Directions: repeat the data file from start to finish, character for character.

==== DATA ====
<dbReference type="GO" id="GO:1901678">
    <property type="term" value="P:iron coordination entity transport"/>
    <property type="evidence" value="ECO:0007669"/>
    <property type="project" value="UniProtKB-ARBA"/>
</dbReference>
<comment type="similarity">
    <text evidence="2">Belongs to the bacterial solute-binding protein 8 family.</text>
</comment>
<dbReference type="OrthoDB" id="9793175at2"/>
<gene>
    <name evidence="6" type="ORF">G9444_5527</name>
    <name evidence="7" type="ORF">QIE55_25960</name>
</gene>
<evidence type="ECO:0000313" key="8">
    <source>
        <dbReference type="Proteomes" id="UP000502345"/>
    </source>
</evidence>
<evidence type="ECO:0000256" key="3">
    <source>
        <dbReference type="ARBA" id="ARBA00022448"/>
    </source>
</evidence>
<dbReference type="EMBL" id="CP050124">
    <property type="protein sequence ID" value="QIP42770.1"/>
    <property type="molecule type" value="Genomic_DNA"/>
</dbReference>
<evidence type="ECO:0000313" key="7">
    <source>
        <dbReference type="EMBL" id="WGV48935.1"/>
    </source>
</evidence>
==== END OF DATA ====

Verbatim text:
<dbReference type="GO" id="GO:1901678">
    <property type="term" value="P:iron coordination entity transport"/>
    <property type="evidence" value="ECO:0007669"/>
    <property type="project" value="UniProtKB-ARBA"/>
</dbReference>
<comment type="similarity">
    <text evidence="2">Belongs to the bacterial solute-binding protein 8 family.</text>
</comment>
<dbReference type="OrthoDB" id="9793175at2"/>
<gene>
    <name evidence="6" type="ORF">G9444_5527</name>
    <name evidence="7" type="ORF">QIE55_25960</name>
</gene>
<evidence type="ECO:0000313" key="8">
    <source>
        <dbReference type="Proteomes" id="UP000502345"/>
    </source>
</evidence>
<evidence type="ECO:0000256" key="3">
    <source>
        <dbReference type="ARBA" id="ARBA00022448"/>
    </source>
</evidence>
<dbReference type="EMBL" id="CP050124">
    <property type="protein sequence ID" value="QIP42770.1"/>
    <property type="molecule type" value="Genomic_DNA"/>
</dbReference>
<evidence type="ECO:0000313" key="7">
    <source>
        <dbReference type="EMBL" id="WGV48935.1"/>
    </source>
</evidence>